Terry: Yeah, to totally.
Emily: I understand how people make good and bad decisions, and I still make bad decisions, but I try these tactics out on my own of like, You know, when I start to feel underwater, what can I do?
I can use my calendar in a different way. You know, when we start to feel underwater, we start thinking and reacting, like, I just gotta get through this day. If I can just get through this day, then everything’s gonna be fine, and tomorrow will be a new day. No, that’s actually totally. A bad idea. When we’re underwater, we need to start thinking about bigger swaths of time.
We need to plan our calendar out two weeks into the future, and we need to think about time and using our calendar with that wider frame. And that’s how we get out from being underwater. But that’s not my intuition about what I should do and how am I gonna. You know, try to stay alive here. Just get through the end of the day is the wrong approach.
So I try to be mindful of that. How can I motivate myself all the different ways that I have to like keep track of my to-do list and my priorities? They’re all sort of set up with a default, which is once it’s done, it disappears. You know, you can click it away. You can use the electronic eraser, you can erase it.
But that’s actually not good for getting rid of anxiety. So again, we start to feel underwater and every day just is like, God, I can’t get ahead here. You know, it just keeps piling up. I can’t get anything done. That to-do list is never clear. First of all, that’s the wrong goal. We’re never gonna have a to-do list.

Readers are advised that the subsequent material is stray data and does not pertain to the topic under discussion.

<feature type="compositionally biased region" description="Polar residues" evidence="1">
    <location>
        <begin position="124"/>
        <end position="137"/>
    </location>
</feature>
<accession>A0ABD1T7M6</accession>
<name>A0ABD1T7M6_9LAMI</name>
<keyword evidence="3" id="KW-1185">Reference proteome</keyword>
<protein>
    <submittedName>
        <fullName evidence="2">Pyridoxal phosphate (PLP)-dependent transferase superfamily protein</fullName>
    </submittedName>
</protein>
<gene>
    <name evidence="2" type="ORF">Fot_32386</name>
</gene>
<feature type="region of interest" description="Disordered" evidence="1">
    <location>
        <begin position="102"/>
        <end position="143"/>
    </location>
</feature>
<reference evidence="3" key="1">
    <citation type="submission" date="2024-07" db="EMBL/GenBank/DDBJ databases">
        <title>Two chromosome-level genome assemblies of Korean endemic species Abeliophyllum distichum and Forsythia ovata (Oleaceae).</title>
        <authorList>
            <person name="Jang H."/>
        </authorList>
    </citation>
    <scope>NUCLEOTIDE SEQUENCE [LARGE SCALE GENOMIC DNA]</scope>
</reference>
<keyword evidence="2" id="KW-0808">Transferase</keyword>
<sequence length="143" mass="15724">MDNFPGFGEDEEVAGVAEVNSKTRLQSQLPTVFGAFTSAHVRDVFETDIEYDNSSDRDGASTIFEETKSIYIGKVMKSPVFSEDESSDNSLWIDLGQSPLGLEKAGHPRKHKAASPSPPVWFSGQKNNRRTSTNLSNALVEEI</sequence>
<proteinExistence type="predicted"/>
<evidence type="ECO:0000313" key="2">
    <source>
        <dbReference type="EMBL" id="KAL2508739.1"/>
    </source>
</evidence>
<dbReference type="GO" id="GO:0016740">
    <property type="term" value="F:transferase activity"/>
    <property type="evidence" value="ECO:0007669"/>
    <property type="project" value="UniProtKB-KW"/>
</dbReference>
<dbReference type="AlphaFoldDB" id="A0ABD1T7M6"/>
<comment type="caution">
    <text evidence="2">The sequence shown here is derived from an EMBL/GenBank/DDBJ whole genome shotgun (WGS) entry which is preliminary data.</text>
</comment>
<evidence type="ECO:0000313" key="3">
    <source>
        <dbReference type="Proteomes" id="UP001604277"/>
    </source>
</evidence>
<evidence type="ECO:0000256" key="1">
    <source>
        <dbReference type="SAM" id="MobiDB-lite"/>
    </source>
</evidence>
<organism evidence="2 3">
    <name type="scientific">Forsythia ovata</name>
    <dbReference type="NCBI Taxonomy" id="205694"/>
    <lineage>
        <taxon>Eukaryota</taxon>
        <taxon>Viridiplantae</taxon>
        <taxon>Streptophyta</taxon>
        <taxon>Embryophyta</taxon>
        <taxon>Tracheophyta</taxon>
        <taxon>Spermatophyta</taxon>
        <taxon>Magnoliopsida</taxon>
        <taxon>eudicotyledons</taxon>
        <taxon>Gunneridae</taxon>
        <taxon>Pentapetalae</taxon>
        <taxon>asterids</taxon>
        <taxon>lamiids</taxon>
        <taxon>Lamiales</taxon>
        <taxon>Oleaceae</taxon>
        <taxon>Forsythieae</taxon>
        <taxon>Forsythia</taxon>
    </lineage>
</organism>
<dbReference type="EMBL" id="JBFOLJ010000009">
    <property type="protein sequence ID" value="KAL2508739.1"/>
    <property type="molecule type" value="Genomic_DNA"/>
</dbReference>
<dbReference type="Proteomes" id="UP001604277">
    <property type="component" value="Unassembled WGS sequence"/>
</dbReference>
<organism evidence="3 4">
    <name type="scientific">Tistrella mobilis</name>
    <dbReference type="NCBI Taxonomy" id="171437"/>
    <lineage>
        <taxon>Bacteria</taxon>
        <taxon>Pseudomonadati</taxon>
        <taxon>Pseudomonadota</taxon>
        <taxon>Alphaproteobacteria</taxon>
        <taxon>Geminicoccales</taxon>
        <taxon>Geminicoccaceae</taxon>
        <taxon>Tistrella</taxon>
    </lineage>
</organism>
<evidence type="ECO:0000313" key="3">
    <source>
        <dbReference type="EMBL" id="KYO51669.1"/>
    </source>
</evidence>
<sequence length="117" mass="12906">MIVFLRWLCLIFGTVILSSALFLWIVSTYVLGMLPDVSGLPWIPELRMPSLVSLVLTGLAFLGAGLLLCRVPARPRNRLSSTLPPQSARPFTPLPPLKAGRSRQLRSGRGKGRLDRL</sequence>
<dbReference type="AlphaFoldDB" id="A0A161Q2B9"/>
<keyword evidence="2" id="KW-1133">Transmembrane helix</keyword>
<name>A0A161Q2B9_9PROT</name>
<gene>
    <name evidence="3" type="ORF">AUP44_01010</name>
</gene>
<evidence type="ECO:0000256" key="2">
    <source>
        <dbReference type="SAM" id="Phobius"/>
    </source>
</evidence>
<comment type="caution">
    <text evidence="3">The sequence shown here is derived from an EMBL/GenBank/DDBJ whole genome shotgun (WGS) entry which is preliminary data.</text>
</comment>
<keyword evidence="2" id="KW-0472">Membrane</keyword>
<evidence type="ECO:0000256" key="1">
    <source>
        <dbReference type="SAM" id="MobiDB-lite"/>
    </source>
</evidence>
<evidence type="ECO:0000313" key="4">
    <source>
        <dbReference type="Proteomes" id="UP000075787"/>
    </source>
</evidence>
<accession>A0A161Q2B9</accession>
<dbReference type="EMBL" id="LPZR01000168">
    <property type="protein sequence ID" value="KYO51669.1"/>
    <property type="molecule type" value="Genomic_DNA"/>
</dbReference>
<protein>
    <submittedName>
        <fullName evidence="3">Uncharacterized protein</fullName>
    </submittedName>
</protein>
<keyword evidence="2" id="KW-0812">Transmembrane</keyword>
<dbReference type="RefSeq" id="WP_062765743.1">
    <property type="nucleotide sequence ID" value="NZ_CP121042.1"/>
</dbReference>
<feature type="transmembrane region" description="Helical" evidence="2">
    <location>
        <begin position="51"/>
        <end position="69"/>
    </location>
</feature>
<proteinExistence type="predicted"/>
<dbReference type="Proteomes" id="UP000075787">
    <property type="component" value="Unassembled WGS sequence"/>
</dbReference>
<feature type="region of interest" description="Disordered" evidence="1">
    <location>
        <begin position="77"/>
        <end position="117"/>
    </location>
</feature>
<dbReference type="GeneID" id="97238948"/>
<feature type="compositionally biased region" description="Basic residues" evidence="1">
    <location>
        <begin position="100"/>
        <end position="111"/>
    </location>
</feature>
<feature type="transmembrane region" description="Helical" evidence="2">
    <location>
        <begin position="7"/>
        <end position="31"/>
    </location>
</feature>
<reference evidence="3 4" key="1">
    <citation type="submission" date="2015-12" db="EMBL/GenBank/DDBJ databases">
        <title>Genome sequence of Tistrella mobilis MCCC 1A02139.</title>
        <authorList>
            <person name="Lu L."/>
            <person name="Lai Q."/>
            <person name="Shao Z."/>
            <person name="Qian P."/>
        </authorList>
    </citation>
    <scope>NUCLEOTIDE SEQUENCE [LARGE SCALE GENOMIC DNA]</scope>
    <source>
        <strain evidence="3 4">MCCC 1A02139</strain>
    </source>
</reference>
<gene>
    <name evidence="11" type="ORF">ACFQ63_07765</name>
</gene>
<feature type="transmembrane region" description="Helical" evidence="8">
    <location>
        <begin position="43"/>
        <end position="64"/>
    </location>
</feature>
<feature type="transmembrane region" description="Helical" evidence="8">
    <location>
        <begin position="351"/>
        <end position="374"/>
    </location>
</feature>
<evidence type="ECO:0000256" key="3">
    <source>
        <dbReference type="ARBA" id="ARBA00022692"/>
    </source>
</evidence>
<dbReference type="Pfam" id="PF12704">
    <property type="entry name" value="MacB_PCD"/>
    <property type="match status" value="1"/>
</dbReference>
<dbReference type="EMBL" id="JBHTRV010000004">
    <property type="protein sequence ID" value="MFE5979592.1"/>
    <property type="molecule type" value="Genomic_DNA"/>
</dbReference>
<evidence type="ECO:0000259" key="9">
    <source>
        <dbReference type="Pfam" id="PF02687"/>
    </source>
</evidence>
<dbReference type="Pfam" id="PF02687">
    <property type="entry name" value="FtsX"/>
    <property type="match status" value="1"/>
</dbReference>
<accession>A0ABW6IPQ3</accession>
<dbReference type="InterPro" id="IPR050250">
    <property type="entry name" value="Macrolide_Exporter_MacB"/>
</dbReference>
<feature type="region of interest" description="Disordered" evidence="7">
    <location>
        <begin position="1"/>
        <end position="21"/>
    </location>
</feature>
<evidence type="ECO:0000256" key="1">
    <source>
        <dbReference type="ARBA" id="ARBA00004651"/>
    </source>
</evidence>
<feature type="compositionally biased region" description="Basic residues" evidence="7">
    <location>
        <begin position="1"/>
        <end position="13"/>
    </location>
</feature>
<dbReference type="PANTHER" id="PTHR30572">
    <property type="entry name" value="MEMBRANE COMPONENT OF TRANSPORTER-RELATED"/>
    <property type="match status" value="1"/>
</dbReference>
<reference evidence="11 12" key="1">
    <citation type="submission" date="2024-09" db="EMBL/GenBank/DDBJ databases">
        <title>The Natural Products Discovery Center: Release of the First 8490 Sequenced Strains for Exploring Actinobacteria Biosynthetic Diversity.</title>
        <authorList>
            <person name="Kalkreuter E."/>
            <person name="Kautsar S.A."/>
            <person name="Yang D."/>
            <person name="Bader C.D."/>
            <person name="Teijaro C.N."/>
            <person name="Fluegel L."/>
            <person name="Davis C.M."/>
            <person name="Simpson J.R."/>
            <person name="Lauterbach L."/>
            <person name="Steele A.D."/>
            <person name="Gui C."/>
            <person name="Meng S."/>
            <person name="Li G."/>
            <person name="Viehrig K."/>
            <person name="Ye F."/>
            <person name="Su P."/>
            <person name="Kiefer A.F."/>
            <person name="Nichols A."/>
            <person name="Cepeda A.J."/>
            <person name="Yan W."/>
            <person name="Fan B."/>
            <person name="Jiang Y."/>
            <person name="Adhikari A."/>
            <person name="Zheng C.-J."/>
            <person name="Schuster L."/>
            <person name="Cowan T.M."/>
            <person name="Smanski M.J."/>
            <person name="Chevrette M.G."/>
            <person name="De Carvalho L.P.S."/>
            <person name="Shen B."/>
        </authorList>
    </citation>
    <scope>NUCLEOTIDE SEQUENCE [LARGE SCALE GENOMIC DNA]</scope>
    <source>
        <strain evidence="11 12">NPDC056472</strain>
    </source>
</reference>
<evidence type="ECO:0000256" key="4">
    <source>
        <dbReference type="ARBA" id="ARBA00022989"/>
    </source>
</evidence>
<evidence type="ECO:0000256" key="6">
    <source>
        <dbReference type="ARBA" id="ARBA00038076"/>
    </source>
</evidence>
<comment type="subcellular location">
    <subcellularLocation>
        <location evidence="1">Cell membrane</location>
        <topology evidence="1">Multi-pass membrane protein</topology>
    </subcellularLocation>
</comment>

That’s totally clear.
Terry: Thank you for saying that.
Emily: If you figured it out, then you should write a book. Yeah. In those moments, it’s that I need to not use the eraser function. I need to not have it click and disappear. I need it to not show me a unicorn fly across my screen, and then have it go away. I actually need to keep the crossed off list, which usually means writing it by hand so that I can reflect back and say like, okay, yeah, this week has sucked.
It has felt really overwhelming and I have a lot to. But look what I got done because once it’s done, you move on to the next thing and your brain doesn’t allow you to like celebrate that real success of actually getting something accomplished and, and it doesn’t help when we can’t even see it anymore because it’s just gone, right?
It’s not on our mental to-do list anymore, and it’s not on our physical one either as something that’s been crossed off. And it can be easy to forget what we have accomplished when we’re just focusing on what’s left to do. So those are things that I try to keep in mind, especially as I start to feel overwhelmed.
Terry: Amazing. Fantastic. Emily, thank you so much for joining me on this episode. I’ve found it to be really helpful. I just got actually a fantastic idea just then by what you said. So. I appreciate that. Just little ways and means that we can keep sort of improving things and keep helping people in different ways to sort of stay on the path basically.
Cuz that’s, to me the biggest problem. It’s not actually starting out, it’s just sticking to the thing.
Emily: Yeah. Yep. I agree.
Terry: Where can people find out a little bit more about you and your work
and kind of follow you?
Emily: You can read more about these ideas in, in my book, find me on LinkedIn, or just Google my name and you’ll find our, our webpage. I also write for Psychology today so you can find my articles there open to the public. So hopefully those are some outlets
if you wanna learn more.
Terry: Fantastic. I can highly recommend the book. it does bring all that science together in a pretty compelling way and, and the story with, um, you know, learning how to play the drums does kind of bring it all together. So well done on that. Thanks, Emily.
Emily: Thanks so.